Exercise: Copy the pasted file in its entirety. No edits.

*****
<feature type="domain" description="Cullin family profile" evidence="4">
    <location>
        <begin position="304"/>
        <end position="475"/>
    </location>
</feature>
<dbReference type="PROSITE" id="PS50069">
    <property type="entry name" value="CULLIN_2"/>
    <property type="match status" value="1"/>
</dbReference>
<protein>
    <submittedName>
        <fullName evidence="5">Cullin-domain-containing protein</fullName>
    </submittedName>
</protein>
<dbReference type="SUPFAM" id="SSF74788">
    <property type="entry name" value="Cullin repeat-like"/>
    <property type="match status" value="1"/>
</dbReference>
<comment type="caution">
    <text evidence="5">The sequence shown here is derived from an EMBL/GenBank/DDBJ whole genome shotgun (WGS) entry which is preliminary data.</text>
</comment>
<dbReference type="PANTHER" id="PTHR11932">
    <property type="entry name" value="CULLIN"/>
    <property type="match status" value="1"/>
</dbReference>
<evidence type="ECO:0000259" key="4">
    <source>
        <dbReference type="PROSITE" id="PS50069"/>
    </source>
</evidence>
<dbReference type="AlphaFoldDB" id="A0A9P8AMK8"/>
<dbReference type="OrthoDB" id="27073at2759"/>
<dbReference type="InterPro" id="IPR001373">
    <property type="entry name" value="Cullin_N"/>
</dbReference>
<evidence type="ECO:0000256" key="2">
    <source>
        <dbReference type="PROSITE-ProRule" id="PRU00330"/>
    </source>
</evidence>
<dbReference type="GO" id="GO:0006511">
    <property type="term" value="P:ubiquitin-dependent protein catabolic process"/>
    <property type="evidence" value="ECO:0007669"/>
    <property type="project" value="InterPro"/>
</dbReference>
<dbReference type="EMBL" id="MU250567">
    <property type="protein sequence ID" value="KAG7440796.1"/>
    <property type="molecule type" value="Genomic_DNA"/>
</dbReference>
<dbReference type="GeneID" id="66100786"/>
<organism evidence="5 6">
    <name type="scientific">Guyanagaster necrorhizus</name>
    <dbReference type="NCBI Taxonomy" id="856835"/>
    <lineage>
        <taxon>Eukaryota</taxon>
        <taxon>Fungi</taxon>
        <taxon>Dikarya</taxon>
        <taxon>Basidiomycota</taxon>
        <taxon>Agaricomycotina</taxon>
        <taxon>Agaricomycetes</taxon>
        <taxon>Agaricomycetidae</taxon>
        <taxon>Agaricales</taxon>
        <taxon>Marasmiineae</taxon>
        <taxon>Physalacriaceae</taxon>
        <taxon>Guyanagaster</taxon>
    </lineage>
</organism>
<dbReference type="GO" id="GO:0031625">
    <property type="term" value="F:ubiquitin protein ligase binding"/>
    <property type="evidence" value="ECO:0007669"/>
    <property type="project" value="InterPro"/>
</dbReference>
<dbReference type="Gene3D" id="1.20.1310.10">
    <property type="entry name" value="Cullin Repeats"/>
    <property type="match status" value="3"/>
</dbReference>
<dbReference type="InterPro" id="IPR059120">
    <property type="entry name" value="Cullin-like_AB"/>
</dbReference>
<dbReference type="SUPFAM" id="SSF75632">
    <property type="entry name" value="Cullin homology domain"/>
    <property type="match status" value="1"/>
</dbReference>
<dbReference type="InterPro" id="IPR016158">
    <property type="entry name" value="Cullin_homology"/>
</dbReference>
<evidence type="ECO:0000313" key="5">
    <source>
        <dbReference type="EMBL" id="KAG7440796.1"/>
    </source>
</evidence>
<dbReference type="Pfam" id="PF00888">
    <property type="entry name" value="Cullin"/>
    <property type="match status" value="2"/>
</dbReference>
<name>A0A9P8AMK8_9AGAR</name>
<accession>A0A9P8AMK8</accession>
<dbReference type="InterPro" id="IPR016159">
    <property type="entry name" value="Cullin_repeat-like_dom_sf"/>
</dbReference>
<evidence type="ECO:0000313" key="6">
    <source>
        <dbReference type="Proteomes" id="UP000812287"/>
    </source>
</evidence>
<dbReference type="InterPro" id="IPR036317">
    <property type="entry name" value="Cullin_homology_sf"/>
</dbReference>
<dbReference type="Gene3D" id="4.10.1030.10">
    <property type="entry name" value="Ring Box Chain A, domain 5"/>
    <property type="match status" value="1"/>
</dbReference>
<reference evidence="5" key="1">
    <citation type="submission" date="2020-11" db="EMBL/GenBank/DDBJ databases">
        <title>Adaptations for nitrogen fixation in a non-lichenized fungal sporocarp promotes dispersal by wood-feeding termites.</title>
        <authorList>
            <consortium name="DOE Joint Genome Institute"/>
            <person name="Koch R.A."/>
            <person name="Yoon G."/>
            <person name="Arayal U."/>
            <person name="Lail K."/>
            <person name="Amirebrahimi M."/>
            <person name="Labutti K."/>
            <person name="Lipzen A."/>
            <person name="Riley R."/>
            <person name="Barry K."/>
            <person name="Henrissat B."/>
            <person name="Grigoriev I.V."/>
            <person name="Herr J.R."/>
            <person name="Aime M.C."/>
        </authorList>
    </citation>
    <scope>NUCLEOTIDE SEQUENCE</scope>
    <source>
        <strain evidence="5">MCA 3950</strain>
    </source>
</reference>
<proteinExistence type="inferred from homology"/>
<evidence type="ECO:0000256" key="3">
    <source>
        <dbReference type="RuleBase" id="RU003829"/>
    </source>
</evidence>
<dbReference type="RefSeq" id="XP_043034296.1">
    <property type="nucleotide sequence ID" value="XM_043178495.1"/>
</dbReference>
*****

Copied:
<feature type="domain" description="Cullin family profile" evidence="4">
    <location>
        <begin position="304"/>
        <end position="475"/>
    </location>
</feature>
<dbReference type="PROSITE" id="PS50069">
    <property type="entry name" value="CULLIN_2"/>
    <property type="match status" value="1"/>
</dbReference>
<protein>
    <submittedName>
        <fullName evidence="5">Cullin-domain-containing protein</fullName>
    </submittedName>
</protein>
<dbReference type="SUPFAM" id="SSF74788">
    <property type="entry name" value="Cullin repeat-like"/>
    <property type="match status" value="1"/>
</dbReference>
<comment type="caution">
    <text evidence="5">The sequence shown here is derived from an EMBL/GenBank/DDBJ whole genome shotgun (WGS) entry which is preliminary data.</text>
</comment>
<dbReference type="PANTHER" id="PTHR11932">
    <property type="entry name" value="CULLIN"/>
    <property type="match status" value="1"/>
</dbReference>
<evidence type="ECO:0000259" key="4">
    <source>
        <dbReference type="PROSITE" id="PS50069"/>
    </source>
</evidence>
<dbReference type="AlphaFoldDB" id="A0A9P8AMK8"/>
<dbReference type="OrthoDB" id="27073at2759"/>
<dbReference type="InterPro" id="IPR001373">
    <property type="entry name" value="Cullin_N"/>
</dbReference>
<evidence type="ECO:0000256" key="2">
    <source>
        <dbReference type="PROSITE-ProRule" id="PRU00330"/>
    </source>
</evidence>
<dbReference type="GO" id="GO:0006511">
    <property type="term" value="P:ubiquitin-dependent protein catabolic process"/>
    <property type="evidence" value="ECO:0007669"/>
    <property type="project" value="InterPro"/>
</dbReference>
<dbReference type="EMBL" id="MU250567">
    <property type="protein sequence ID" value="KAG7440796.1"/>
    <property type="molecule type" value="Genomic_DNA"/>
</dbReference>
<dbReference type="GeneID" id="66100786"/>
<organism evidence="5 6">
    <name type="scientific">Guyanagaster necrorhizus</name>
    <dbReference type="NCBI Taxonomy" id="856835"/>
    <lineage>
        <taxon>Eukaryota</taxon>
        <taxon>Fungi</taxon>
        <taxon>Dikarya</taxon>
        <taxon>Basidiomycota</taxon>
        <taxon>Agaricomycotina</taxon>
        <taxon>Agaricomycetes</taxon>
        <taxon>Agaricomycetidae</taxon>
        <taxon>Agaricales</taxon>
        <taxon>Marasmiineae</taxon>
        <taxon>Physalacriaceae</taxon>
        <taxon>Guyanagaster</taxon>
    </lineage>
</organism>
<dbReference type="GO" id="GO:0031625">
    <property type="term" value="F:ubiquitin protein ligase binding"/>
    <property type="evidence" value="ECO:0007669"/>
    <property type="project" value="InterPro"/>
</dbReference>
<dbReference type="Gene3D" id="1.20.1310.10">
    <property type="entry name" value="Cullin Repeats"/>
    <property type="match status" value="3"/>
</dbReference>
<dbReference type="InterPro" id="IPR059120">
    <property type="entry name" value="Cullin-like_AB"/>
</dbReference>
<dbReference type="SUPFAM" id="SSF75632">
    <property type="entry name" value="Cullin homology domain"/>
    <property type="match status" value="1"/>
</dbReference>
<dbReference type="InterPro" id="IPR016158">
    <property type="entry name" value="Cullin_homology"/>
</dbReference>
<evidence type="ECO:0000313" key="5">
    <source>
        <dbReference type="EMBL" id="KAG7440796.1"/>
    </source>
</evidence>
<dbReference type="Pfam" id="PF00888">
    <property type="entry name" value="Cullin"/>
    <property type="match status" value="2"/>
</dbReference>
<name>A0A9P8AMK8_9AGAR</name>
<accession>A0A9P8AMK8</accession>
<dbReference type="InterPro" id="IPR016159">
    <property type="entry name" value="Cullin_repeat-like_dom_sf"/>
</dbReference>
<evidence type="ECO:0000313" key="6">
    <source>
        <dbReference type="Proteomes" id="UP000812287"/>
    </source>
</evidence>
<dbReference type="InterPro" id="IPR036317">
    <property type="entry name" value="Cullin_homology_sf"/>
</dbReference>
<dbReference type="Gene3D" id="4.10.1030.10">
    <property type="entry name" value="Ring Box Chain A, domain 5"/>
    <property type="match status" value="1"/>
</dbReference>
<reference evidence="5" key="1">
    <citation type="submission" date="2020-11" db="EMBL/GenBank/DDBJ databases">
        <title>Adaptations for nitrogen fixation in a non-lichenized fungal sporocarp promotes dispersal by wood-feeding termites.</title>
        <authorList>
            <consortium name="DOE Joint Genome Institute"/>
            <person name="Koch R.A."/>
            <person name="Yoon G."/>
            <person name="Arayal U."/>
            <person name="Lail K."/>
            <person name="Amirebrahimi M."/>
            <person name="Labutti K."/>
            <person name="Lipzen A."/>
            <person name="Riley R."/>
            <person name="Barry K."/>
            <person name="Henrissat B."/>
            <person name="Grigoriev I.V."/>
            <person name="Herr J.R."/>
            <person name="Aime M.C."/>
        </authorList>
    </citation>
    <scope>NUCLEOTIDE SEQUENCE</scope>
    <source>
        <strain evidence="5">MCA 3950</strain>
    </source>
</reference>
<proteinExistence type="inferred from homology"/>
<evidence type="ECO:0000256" key="3">
    <source>
        <dbReference type="RuleBase" id="RU003829"/>
    </source>
</evidence>
<dbReference type="RefSeq" id="XP_043034296.1">
    <property type="nucleotide sequence ID" value="XM_043178495.1"/>
</dbReference>